The liners seem to be well made and haven't packed down much since the initial 5 days. Still using the same lightweight socks and have not had to do more than one micro adjust on any buckles; and that's often temporary. If I've been driving for a few hours and then try to jump into boots, I have to loosen a turn on the instep, because my feet have swelled; then at lunch I usually have to do a turn in to get back to the original setting.

But the last 2 seasons, while at Mammoth, I put them on at 8:15 at the Lodge and never touch them until I take them off at 4 PM. I've never had boots this comfortable - performance is mandatory...

They're so comfortable, I'm occasionally 2nd guessing myself and wondering if I'm leaving some performance on the table - then I come back to my senses, and just ski...

These are not Vacs, just their stock "Performance Fit" heat formable liner.

I was gonna go 'Vac' this season, however with how well these boots are working out, in the combination of 'comfort' and high performance, I think I'll be keeping them for quite a few more seasons, and will happily get replacement liners (either stock or aftermarket), when the stock liners no longer function/fit properly.

... its hard to 'guess' how long they might last.

Only thing I find just a little troublesome - they have a smooth, nylon liner - no fluff, no furrr. They are warm and I do perspire a bit in them. If I don't use a boot dryer after each full day, they retain some of that moisture into the next morning. Changing sock types has not helped with this - I'm stuck using the basic DryGuy Boot dryer.

post #26 of 39

Most stock liners can't possibly do the job where I ski.

 

 Those who ski on natural snow can get away with it for a while, 25-40 days if they don't care about pressure control or edge angle. The lower your skiing skill, the more oblivious you are to a precisely fitted custom boot liner and custom footbed. Since your boots are the link between your strength and mass and the edge of your skis, the better connected you are, the more efficiently you can ski. As a National level competitor in my teens skiing 140 days in a season, I compensated for poor equipment with youth and brute force. Now in my 50's, I can ski more vertical in a day, 35k plus on all 7 days of my ski vacation even after knee injury/surgery.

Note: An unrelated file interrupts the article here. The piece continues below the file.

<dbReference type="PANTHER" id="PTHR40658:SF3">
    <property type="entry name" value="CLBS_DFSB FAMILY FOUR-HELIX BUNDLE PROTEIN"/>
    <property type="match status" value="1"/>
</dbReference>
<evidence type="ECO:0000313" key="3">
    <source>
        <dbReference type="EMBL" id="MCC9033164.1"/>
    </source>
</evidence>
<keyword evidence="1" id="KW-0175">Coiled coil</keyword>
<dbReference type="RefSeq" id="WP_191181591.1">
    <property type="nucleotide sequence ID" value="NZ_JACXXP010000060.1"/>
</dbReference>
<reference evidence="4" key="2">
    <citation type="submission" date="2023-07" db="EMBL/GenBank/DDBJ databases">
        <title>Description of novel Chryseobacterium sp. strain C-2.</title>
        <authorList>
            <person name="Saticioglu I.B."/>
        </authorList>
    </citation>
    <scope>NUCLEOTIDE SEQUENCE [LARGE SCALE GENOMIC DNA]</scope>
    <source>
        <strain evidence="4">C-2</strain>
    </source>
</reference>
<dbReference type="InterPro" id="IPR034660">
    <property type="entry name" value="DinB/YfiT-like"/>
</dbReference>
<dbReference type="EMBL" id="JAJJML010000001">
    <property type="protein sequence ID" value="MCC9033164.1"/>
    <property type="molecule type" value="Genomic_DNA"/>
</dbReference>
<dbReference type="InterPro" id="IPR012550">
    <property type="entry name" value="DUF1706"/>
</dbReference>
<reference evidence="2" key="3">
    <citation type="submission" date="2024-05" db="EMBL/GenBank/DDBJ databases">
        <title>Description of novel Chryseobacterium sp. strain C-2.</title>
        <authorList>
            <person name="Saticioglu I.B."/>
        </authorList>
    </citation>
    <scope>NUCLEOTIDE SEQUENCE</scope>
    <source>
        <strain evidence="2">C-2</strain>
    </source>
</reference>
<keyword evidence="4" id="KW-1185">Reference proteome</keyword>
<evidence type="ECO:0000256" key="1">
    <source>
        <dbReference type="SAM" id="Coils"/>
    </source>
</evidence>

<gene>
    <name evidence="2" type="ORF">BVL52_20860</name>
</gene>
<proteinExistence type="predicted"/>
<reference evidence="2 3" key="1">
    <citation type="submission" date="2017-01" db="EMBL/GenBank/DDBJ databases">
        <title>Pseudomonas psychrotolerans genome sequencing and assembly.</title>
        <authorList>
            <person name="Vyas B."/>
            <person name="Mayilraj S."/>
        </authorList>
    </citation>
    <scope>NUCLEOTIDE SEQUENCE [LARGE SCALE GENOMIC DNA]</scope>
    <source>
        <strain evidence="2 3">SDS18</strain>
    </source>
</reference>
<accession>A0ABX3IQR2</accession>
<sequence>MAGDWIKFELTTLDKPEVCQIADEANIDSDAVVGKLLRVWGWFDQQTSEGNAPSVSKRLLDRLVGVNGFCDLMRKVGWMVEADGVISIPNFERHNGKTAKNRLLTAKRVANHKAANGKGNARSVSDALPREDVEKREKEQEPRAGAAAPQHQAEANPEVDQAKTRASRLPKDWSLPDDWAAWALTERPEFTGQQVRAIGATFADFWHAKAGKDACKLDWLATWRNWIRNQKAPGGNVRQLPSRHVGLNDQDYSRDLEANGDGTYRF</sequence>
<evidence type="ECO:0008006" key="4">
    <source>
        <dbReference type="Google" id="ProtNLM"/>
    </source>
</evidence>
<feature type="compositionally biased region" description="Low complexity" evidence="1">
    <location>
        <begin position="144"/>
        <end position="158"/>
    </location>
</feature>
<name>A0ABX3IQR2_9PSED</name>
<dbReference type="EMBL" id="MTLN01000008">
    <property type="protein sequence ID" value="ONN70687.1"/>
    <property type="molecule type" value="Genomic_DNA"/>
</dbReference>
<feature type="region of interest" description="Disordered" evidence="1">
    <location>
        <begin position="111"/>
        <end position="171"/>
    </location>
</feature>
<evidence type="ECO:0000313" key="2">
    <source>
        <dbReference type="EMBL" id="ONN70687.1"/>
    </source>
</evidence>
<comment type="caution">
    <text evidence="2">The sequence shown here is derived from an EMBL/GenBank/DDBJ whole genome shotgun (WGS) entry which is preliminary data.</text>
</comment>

Why?

 

 Perfectly fitted boots!

 

 Starting with 33 yr old Superfeet Custom Kork Skithotics, Tecnica Demon 130's punched for boney bumpy ankles and protruding 5th Met and the most incredibly comfortable Boot Doc Soft Foam Custom Liners.

 Since my previous Tecnica TJR Foam boots went 412 (8hr days walking at demo's, teaching as well as free skiing)  hard not to expect more from my current ones as the shell match is much better.

 Dachstein V4 foam boots in the 80's were my first comfortable boots and every time I've tried to ski in stock liners since has been disaster, unless I've been teaching on the bunny slope.

 

 Skiing prerequisites:

 

Find a shop with a great bootfitter

Buy all your equipment there!

Love skiing every day, until you die!

When you go to Heaven, your bootfitter will be there.

 

Buy on the internet and sweat for eternity!

post #27 of 39
Quote:
Originally Posted by cantunamunch View Post

 

And no one has yet noticed that liner life depends on how tight the original shell fit is.      Tighter shell = liner lasts longer.


Exactly true. I have the Technica Agent 130 with about 280 days on the stock liner. It doesn't do a whole lot any more, but  it doesn't have to. I can't bear the thought of starting over with fitting boots.

 

Intuition liners are not for everyone. I couldn't use one at all, even though it would have been a good solution for extending the shell life. There is no stiffness in the front of the cuff in the wrap design and the ankle flex of the boot became virtually rigid. and no, there wasn't a problem with the liner or the install.  just not a good match for all boots or people I think.